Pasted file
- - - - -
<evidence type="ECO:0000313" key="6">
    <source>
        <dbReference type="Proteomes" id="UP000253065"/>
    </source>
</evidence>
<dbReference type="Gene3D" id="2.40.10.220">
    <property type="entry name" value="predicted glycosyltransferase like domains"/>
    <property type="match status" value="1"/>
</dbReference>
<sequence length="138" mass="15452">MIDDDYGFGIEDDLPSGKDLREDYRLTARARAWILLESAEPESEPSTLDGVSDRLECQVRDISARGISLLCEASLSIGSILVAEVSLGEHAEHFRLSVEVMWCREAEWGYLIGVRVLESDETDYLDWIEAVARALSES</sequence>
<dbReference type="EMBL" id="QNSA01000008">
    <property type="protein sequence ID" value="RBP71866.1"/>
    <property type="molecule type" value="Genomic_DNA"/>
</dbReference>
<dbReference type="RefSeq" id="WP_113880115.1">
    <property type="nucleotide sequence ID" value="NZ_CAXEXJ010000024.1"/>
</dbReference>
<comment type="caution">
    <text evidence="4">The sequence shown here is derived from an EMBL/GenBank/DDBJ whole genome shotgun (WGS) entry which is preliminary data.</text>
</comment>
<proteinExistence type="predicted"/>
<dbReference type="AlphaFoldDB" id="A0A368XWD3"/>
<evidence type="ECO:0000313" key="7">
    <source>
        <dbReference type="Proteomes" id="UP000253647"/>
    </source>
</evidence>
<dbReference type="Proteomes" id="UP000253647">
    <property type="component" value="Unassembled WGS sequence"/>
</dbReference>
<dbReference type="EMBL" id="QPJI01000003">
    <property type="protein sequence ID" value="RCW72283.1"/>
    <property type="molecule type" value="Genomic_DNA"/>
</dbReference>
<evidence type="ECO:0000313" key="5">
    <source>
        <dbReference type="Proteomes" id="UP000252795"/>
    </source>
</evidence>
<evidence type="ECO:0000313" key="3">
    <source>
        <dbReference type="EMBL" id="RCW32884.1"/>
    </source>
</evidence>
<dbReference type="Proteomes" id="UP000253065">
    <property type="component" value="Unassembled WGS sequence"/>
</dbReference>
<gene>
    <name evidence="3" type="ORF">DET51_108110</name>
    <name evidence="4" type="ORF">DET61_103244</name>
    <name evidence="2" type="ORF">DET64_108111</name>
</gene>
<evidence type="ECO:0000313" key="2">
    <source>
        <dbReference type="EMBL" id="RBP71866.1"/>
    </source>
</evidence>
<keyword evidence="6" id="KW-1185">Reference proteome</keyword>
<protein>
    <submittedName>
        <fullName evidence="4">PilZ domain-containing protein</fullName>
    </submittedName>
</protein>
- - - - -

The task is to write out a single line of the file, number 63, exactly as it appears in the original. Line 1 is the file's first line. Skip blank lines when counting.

</protein>